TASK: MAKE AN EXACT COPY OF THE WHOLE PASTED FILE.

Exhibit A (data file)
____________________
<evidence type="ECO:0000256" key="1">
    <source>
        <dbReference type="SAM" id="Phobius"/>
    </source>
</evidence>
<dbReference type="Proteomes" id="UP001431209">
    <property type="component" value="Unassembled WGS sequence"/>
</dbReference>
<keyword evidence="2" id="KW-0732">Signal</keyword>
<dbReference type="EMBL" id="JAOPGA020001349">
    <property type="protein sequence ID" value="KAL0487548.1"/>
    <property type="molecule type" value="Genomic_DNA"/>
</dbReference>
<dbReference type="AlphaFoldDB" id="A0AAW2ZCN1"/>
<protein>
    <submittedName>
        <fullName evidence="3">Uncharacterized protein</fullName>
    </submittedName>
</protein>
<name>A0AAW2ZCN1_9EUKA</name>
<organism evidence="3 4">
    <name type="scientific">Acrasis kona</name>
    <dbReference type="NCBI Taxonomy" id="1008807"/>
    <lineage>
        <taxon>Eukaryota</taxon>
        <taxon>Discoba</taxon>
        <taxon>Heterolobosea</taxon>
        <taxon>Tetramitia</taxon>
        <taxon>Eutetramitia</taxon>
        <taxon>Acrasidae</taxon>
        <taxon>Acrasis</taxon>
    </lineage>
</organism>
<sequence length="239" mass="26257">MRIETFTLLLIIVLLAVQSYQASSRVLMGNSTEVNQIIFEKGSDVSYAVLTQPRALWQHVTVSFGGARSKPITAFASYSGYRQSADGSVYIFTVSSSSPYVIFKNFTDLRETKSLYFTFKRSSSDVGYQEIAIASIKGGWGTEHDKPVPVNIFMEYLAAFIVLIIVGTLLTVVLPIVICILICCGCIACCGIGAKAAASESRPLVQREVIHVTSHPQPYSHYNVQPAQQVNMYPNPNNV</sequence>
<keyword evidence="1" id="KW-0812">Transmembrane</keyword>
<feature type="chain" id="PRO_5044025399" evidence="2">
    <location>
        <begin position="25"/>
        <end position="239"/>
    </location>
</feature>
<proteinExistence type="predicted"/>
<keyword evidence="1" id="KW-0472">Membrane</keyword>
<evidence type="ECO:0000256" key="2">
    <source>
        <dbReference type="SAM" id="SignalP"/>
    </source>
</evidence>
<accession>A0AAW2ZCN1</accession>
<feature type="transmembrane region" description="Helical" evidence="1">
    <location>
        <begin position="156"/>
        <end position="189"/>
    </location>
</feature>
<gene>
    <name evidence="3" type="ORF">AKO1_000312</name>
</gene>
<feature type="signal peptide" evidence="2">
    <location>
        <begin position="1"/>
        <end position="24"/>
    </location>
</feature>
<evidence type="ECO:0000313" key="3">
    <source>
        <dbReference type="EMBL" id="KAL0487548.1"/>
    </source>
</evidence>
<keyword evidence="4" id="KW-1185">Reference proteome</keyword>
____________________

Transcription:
<evidence type="ECO:0000256" key="1">
    <source>
        <dbReference type="SAM" id="Phobius"/>
    </source>
</evidence>
<dbReference type="Proteomes" id="UP001431209">
    <property type="component" value="Unassembled WGS sequence"/>
</dbReference>
<keyword evidence="2" id="KW-0732">Signal</keyword>
<dbReference type="EMBL" id="JAOPGA020001349">
    <property type="protein sequence ID" value="KAL0487548.1"/>
    <property type="molecule type" value="Genomic_DNA"/>
</dbReference>
<dbReference type="AlphaFoldDB" id="A0AAW2ZCN1"/>
<protein>
    <submittedName>
        <fullName evidence="3">Uncharacterized protein</fullName>
    </submittedName>
</protein>
<name>A0AAW2ZCN1_9EUKA</name>
<organism evidence="3 4">
    <name type="scientific">Acrasis kona</name>
    <dbReference type="NCBI Taxonomy" id="1008807"/>
    <lineage>
        <taxon>Eukaryota</taxon>
        <taxon>Discoba</taxon>
        <taxon>Heterolobosea</taxon>
        <taxon>Tetramitia</taxon>
        <taxon>Eutetramitia</taxon>
        <taxon>Acrasidae</taxon>
        <taxon>Acrasis</taxon>
    </lineage>
</organism>
<sequence length="239" mass="26257">MRIETFTLLLIIVLLAVQSYQASSRVLMGNSTEVNQIIFEKGSDVSYAVLTQPRALWQHVTVSFGGARSKPITAFASYSGYRQSADGSVYIFTVSSSSPYVIFKNFTDLRETKSLYFTFKRSSSDVGYQEIAIASIKGGWGTEHDKPVPVNIFMEYLAAFIVLIIVGTLLTVVLPIVICILICCGCIACCGIGAKAAASESRPLVQREVIHVTSHPQPYSHYNVQPAQQVNMYPNPNNV</sequence>
<keyword evidence="1" id="KW-0812">Transmembrane</keyword>
<feature type="chain" id="PRO_5044025399" evidence="2">
    <location>
        <begin position="25"/>
        <end position="239"/>
    </location>
</feature>
<proteinExistence type="predicted"/>
<keyword evidence="1" id="KW-0472">Membrane</keyword>
<evidence type="ECO:0000256" key="2">
    <source>
        <dbReference type="SAM" id="SignalP"/>
    </source>
</evidence>
<accession>A0AAW2ZCN1</accession>
<feature type="transmembrane region" description="Helical" evidence="1">
    <location>
        <begin position="156"/>
        <end position="189"/>
    </location>
</feature>
<gene>
    <name evidence="3" type="ORF">AKO1_000312</name>
</gene>
<feature type="signal peptide" evidence="2">
    <location>
        <begin position="1"/>
        <end position="24"/>
    </location>
</feature>
<evidence type="ECO:0000313" key="3">
    <source>
        <dbReference type="EMBL" id="KAL0487548.1"/>
    </source>
</evidence>
<keyword evidence="4" id="KW-1185">Reference proteome</keyword>